How I Came to be a Lover of the Written Word

Book.photo

My sixth grade English teacher passed away recently due to complications from lupus. Mrs. LeVert has remained one of my favorite teachers over the years. I can still remember where I sat in her classroom – second desk on the front row on the far side of the room, by the window. I remember how she used transparency sheets on an overhead projector and was constantly erasing her multi-colored writings. I remember how she wore her reading glasses on a chain  and when she put them on her nose they sat close to the nip of her nose. She would look over those glasses at you with kindness – or sometimes sternness- in her eyes.

Perhaps the greatest memory I have of Mrs. LeVert though is her reading, “The Bridge to Terabithia” aloud to us. I remember walking to her room anxious for everyone to sit down, pay attention, and get their work done so there would be time left over for her to read to us. How angry I would become at the other students when, heaven forbid, they asked a question. “I mean, for the love of Pete, just be quiet so we can get to the good stuff,” or something like it probably went through my mind. I’m sure there was a eye roll or two to accompany the thought.

On the blessed days when everyone cooperated with my need to hear another chapter read and got their work done (my work was probably done to half-par standards just so I could get it done quickly), Mrs. LeVert would pull out the book, sit down in her chair that she placed in front of the projector, adjust her glasses, and begin to read, magically taking us to another time and place.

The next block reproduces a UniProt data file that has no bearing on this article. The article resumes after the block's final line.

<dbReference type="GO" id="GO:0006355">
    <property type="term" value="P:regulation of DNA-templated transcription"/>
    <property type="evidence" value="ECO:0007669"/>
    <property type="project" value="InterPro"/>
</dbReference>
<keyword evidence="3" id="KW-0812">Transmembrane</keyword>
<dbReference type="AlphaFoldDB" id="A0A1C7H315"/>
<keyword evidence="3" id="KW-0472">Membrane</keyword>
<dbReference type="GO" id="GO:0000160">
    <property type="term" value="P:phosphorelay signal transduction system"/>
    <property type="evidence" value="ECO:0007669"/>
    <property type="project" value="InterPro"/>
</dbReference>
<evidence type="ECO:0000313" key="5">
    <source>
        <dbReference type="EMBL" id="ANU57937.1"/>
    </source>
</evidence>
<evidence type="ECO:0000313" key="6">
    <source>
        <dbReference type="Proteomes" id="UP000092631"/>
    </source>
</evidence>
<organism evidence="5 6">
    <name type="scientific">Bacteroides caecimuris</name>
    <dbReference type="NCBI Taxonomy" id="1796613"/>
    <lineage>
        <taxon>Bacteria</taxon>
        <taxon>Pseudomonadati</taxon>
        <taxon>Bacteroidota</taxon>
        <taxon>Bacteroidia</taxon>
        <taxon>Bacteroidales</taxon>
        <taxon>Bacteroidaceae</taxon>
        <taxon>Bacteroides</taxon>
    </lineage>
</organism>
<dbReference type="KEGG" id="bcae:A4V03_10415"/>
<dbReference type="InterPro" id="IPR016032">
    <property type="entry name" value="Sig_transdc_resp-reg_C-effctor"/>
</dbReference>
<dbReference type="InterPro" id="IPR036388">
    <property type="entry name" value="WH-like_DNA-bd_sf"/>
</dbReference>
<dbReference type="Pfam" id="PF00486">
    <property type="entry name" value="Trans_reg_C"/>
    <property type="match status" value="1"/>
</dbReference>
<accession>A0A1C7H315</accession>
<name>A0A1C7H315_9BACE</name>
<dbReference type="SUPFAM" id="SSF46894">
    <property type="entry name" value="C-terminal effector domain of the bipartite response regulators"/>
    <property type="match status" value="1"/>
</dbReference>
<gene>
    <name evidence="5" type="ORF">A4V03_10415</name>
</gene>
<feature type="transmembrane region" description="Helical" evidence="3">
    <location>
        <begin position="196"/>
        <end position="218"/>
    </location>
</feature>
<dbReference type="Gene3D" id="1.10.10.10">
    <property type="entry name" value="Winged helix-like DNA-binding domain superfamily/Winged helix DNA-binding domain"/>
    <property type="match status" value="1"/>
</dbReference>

As she read, “She stole my Twinkies!” Jess sighed. “May Belle, didn’t I tell you?” “You gotta kill Janice Avery. Kill her! Kill her! Kill her!”, Mrs. LeVert screamed and cried just like a small girl would do if some great tragedy has befallen her.

And when Mrs. LeVert read when Jess discovers what has happened to Leslie, anguish and tears in her voice, I sat at my desk sad, crying, and distraught. How dare Katherine Paterson do such a terrible thing. It’s the first time I can remember being so moved by the written word. It opened up an entirely new world for me. I enjoyed reading before this, but this moment, this reading of a now most beloved book, catapulted me into a love of reading that I hope to pass on to my children.

Mrs. LeVert accomplished many things in her life. But for me, she accomplished something that has continued beyond her classroom….She gave me a deep, saturating, never-ending love…a love for traveling to new places, meeting people, and having adventures that can only be found in the written word.

 

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